When classes start, make sure the professor has a copy of the LOA (Letter of Accommodation). Your student is responsible for it himself, and it is something of a hassle of bureaucracy. At his school, Thomas has to request a blank “request for LOA,” fill it out with his class schedule, and the requested accommodations (extra test time, alternate place for testing, all email to be cc’d to parent, etc.), turn it in to Disabilities Services for approval, and then later go pick it up and make enough copies for all his professors, and deliver it to each professor. Every class, every semester, even if it’s a part 2 class being taught by the same teacher he had for part 1. Legally, a professor is not allowed to make any special accommodation for a student without an official LOA. Though students most often deliver their professors their letters on the first day of class, delivering the letter before classes begin might give (the two of) you a good excuse to meet the professor. Make (damn) sure he goes with you. Many professors will not want to talk to the parent, only the student, so that can be a touchy area. Make sure the professor believes that you will not be a helicopter parent, interfering with every bad grade. AND DON’T BE A HELICOPTER PARENT. Be aware of that fine line between helping and interfering with his chances to grow. After the first year, you probably won’t need to meet any of his professors, especially if you and he have a good relationship with his academic adviser.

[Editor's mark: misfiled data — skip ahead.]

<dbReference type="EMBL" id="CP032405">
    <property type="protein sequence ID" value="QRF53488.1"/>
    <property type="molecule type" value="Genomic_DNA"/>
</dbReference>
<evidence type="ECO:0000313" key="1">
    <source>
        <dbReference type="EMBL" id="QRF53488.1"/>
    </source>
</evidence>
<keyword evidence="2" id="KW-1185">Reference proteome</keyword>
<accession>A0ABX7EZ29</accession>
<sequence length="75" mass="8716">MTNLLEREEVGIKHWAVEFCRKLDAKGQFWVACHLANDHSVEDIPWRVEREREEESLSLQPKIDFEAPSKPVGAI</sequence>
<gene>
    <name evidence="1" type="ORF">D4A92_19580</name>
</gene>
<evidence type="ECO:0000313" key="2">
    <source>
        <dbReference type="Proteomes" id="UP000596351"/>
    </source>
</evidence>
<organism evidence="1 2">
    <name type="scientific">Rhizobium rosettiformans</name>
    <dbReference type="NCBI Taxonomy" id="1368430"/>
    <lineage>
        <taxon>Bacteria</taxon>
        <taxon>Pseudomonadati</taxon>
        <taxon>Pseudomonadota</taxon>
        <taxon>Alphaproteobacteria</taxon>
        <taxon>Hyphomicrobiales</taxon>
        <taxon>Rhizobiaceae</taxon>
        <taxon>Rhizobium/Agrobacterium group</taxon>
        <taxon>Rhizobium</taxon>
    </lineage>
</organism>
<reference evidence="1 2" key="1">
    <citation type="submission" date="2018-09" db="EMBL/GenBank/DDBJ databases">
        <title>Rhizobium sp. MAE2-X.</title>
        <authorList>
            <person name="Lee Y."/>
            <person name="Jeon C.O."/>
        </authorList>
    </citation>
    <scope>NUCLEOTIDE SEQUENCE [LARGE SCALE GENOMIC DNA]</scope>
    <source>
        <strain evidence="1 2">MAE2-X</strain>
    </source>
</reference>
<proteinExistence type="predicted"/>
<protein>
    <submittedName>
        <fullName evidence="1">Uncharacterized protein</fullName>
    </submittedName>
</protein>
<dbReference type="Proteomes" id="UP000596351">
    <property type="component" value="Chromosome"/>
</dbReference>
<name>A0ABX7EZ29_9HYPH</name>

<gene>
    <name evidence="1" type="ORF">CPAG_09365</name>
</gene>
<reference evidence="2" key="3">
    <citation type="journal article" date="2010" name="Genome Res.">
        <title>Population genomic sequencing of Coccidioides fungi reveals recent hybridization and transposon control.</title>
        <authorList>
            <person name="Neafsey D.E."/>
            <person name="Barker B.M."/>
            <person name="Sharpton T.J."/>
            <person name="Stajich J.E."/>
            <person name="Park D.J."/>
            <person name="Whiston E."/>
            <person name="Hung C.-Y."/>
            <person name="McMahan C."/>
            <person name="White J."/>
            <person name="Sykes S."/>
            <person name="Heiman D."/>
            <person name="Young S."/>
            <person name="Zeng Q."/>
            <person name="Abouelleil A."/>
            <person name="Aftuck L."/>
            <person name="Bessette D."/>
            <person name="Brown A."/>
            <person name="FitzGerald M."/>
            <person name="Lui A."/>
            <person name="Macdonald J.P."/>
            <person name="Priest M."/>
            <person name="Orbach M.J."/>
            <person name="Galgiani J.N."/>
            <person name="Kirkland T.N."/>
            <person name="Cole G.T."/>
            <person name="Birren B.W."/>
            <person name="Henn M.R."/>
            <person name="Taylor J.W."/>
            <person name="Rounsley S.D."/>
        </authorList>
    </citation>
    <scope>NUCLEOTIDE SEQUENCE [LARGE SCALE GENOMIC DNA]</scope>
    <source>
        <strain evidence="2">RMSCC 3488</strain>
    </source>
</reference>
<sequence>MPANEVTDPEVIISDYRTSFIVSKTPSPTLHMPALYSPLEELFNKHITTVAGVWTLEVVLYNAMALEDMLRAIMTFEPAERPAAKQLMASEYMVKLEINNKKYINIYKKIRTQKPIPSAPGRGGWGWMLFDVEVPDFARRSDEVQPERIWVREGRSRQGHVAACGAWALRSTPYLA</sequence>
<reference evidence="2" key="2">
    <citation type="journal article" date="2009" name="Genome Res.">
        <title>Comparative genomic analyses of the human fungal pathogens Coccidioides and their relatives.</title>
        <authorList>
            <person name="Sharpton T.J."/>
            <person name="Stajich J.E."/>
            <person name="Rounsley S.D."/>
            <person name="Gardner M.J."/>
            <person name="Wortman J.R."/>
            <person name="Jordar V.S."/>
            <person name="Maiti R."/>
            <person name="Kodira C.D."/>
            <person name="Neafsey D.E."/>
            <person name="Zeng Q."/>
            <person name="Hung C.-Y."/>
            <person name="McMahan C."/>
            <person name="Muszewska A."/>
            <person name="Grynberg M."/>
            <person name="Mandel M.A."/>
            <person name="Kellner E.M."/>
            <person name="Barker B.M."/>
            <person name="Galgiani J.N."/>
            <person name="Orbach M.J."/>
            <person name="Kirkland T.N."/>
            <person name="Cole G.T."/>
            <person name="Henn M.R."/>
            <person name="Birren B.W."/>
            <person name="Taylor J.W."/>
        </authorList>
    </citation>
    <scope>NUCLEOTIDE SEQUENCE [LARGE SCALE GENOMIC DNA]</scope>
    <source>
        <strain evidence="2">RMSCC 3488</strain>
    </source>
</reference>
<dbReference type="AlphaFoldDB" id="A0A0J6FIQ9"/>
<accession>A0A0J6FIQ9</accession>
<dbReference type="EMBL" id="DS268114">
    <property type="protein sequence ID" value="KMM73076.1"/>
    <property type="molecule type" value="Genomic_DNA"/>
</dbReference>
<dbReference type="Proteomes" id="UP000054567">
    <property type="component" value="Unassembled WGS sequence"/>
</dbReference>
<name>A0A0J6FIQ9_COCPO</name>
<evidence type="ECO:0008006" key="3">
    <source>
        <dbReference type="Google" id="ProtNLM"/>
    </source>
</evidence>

●Reading maps—Many colleges, even small ones, are a confusing and disorganized jumble of buildings. In addition to the maps, make sure he goes on the campus tour that admissions departments give as a routine part of orientation. Have him walk through his class schedule the day before he actually has to be there on time. Knowing you are in the right building, in the right class and will have plenty of time to make it to the next correct classroom, is a great confidence booster.